For snappy emailing, the BlackBerry was the best game in town. Until the first iPhone dropped in 2007, it was practically the only game in town. Not wanting to buy into AT&T’s infamously poor coverage (or spend many hundreds of dollars on an iPhone), I bought a BlackBerry Pearl. Peeling off the protective plastic, I thought: The future is now.

The disappointment wasn’t much later.

Rob vs. Pearl; or, Malice Mode

As a college senior, I took an optimistic assessment of my needs: In my coming professional life, I would need to be reachable at all times. I would need to be able to access a map of, say, San Francisco, Calif. at a moment’s notice. I would need to be capable of reading Thomas Friedman’s latest editorial while bored on the toilet.

The Pearl could do all of these things (and if Friedman wasn’t to taste, there was always Brickbreaker). Configuring email was a cinch. Within hours, I was snapping 1.8 megapixel pictures of my dinner and shooting to a friend across the country. Or trying to – on highest detail settings, the images were too big to flit through the Multimedia Message Service. I had to figure that out myself.

As the months wore on, the Pearl’s resume of troubling habits grew steadily. Chief among them was a tendency to randomly wipe my recent calls, unsaved emails and text messages. In what I dubbed Malice Mode, the phone would also delete any incoming messages before I could be alerted. The only solution was performing a hard restart, which involves removing the battery, putting it back in and texting myself to make sure the phone did what it was supposed to do (goddamnit).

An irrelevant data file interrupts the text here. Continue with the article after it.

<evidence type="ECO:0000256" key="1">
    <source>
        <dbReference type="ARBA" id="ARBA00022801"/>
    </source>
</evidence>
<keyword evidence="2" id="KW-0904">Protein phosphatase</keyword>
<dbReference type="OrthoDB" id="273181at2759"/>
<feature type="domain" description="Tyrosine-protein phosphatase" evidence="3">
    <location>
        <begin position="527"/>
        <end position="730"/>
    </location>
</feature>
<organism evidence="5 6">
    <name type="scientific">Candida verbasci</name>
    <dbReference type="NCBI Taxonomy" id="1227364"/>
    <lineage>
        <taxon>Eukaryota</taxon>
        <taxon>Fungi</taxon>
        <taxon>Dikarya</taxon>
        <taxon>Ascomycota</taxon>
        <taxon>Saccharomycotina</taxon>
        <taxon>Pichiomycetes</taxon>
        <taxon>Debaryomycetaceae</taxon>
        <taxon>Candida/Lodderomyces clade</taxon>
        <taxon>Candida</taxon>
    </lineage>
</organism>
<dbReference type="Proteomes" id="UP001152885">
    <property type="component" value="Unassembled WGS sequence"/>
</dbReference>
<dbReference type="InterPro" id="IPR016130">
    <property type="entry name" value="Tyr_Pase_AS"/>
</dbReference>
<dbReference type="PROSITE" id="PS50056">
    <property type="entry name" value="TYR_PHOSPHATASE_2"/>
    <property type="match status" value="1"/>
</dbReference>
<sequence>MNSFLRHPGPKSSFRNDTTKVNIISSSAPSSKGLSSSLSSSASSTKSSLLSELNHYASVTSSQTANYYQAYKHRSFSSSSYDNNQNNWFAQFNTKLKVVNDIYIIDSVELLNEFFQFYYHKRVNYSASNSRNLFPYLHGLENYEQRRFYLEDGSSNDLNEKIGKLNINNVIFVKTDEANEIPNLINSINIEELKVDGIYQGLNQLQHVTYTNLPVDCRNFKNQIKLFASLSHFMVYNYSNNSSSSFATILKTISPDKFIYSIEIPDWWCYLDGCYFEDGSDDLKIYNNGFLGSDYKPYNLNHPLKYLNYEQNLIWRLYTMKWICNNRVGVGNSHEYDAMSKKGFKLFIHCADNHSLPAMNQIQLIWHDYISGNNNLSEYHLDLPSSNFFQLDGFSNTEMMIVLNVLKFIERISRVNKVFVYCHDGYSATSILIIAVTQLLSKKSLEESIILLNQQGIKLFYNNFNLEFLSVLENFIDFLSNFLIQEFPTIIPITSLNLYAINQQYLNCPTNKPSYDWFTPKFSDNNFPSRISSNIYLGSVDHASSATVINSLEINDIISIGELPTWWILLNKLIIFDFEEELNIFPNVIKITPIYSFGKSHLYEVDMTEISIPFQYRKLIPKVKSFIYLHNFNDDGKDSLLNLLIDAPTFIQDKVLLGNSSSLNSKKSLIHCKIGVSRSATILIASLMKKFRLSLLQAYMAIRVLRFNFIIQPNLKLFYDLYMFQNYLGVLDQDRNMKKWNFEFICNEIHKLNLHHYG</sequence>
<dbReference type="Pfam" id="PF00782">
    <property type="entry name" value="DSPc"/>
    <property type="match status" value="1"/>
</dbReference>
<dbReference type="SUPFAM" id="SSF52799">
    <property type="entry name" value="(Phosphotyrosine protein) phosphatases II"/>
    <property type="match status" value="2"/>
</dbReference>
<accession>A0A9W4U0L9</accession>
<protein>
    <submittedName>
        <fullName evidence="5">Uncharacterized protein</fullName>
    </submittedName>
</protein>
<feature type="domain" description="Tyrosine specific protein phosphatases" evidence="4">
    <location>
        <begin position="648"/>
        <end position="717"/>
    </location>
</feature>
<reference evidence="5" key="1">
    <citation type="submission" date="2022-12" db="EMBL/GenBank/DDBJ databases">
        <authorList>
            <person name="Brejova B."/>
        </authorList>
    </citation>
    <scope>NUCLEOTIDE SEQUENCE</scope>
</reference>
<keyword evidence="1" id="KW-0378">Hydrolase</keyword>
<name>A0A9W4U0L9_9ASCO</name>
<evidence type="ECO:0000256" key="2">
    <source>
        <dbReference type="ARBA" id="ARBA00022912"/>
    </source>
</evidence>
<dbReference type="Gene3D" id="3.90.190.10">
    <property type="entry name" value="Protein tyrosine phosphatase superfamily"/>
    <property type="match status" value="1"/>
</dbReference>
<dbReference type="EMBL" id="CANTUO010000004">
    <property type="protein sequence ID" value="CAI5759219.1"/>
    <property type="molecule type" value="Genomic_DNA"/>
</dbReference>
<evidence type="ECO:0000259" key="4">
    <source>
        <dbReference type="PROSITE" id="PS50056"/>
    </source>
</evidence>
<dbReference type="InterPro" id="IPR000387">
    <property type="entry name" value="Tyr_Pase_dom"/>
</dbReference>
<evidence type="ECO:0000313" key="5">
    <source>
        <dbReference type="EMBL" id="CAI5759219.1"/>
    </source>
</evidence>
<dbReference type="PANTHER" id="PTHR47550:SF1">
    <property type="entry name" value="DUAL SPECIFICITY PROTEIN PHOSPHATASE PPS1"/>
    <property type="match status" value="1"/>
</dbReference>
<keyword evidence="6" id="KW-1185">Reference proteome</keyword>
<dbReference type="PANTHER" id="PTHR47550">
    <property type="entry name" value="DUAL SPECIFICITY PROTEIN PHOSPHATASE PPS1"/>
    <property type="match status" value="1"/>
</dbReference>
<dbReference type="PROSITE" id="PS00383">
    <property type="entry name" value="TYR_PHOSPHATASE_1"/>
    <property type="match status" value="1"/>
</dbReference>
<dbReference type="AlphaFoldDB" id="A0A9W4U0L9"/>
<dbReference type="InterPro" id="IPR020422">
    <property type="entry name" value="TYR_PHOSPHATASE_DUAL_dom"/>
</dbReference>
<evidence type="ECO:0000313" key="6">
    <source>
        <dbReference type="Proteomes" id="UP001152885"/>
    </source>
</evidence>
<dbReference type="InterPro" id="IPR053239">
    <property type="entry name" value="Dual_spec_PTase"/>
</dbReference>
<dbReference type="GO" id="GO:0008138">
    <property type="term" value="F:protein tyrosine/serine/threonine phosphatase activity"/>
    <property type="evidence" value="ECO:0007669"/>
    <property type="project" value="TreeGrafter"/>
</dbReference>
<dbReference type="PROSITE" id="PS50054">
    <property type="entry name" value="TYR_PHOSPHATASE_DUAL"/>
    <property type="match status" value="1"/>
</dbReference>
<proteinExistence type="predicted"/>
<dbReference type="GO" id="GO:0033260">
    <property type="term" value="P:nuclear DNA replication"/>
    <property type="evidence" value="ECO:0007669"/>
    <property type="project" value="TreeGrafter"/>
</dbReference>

My first Pearl met its demise after falling from my pocket – I think I was impersonating a butterfly at the time, so I’ll shoulder the blame. I was happy to get a new Pearl, perhaps one with fewer idiosyncrasies.

It lasted a week before slipping into Malice Mode. I figured I was cursed.

Then the seal on the screen broke. Dust motes and fibers slipped under the plastic panel, and within a week, the phone looked grimy and disgusting. I once made the mistake of answering a call after a workout. Now my sweat is permanently trapped under my screen like plasma on a slide.